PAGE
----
The electoral commission of Zimbabwe has declared Incumbent President, Emmerson Mnangagwa as the winner of the just concluded presidential elections in the country.
Mnangagwa won 50.8 percent of the votes cast in a historic election without long time strong man Robert Mugabe which was marred by post-election violence amidst allegations of vote rigging by the opposition.
Mnangagwa’s closest rival Nelson Chamisa, of the Movement for Democratic Change (MDC) alliance, who gathered 44.3 percent of the votes had vowed not to accept the election results if he lost during the campaign leading up to the elections; a candidate needed more than 50 percent of the votes to secure an outright victory in Monday’s poll.
Mnangagwa was the former vice president to Robert Mugabe and is popularly known as “the crocodile” because of his perceived political shrewdness.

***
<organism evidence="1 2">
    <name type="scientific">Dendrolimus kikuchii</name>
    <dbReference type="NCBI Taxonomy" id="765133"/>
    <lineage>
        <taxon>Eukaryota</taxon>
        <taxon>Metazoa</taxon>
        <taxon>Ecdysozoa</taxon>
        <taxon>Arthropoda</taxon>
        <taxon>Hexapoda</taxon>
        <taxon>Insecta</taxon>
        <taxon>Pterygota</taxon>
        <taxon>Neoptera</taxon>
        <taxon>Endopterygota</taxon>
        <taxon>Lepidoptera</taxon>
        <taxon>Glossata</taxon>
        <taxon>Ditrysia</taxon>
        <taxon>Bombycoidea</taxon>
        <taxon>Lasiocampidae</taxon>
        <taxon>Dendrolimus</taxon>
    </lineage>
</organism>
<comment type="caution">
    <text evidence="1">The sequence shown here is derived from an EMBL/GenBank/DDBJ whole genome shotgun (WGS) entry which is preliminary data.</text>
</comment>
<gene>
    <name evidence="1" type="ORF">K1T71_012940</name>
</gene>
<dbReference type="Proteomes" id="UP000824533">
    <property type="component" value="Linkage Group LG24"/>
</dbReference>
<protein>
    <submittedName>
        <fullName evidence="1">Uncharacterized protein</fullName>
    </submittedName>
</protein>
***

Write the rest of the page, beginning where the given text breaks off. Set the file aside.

Mnangagwa took over power in Zimbabwe following a bloodless military coup that ousted strongman Mugabe in November 2017; the 75-year-old promised to bring in foreign investment and create much-needed jobs if he was elected.
ZANU-PF, which has ruled Zimbabwe since independence in 1980, also won a clear majority in the 210-seat parliament.
The ruling party won 145 seats, followed by the MDC which took 63. The National Patriotic Front and an independent candidate also picked up one seat each.
The streets of Harare, Zimbabwe’s capital remained deserted on Thursday, with shops closed following Wednesday’s opposition clashes with the police. Security forces and MDC supporters had clashed on the streets where six protesters were killed with 14 others wounded.
The clashes came a day after the parliamentary polls where opposition MDC claimed foul play in the vote counting after the poll. Witnesses had reported that soldiers used live rounds to disperse the demonstrators as well as tear gas and water cannons.
This election victory cements the legitimacy of Mnangagwa’s leadership of Zimbabwe and the beginning of a new chapter in the history of the Nation as it looks forward to better days ahead.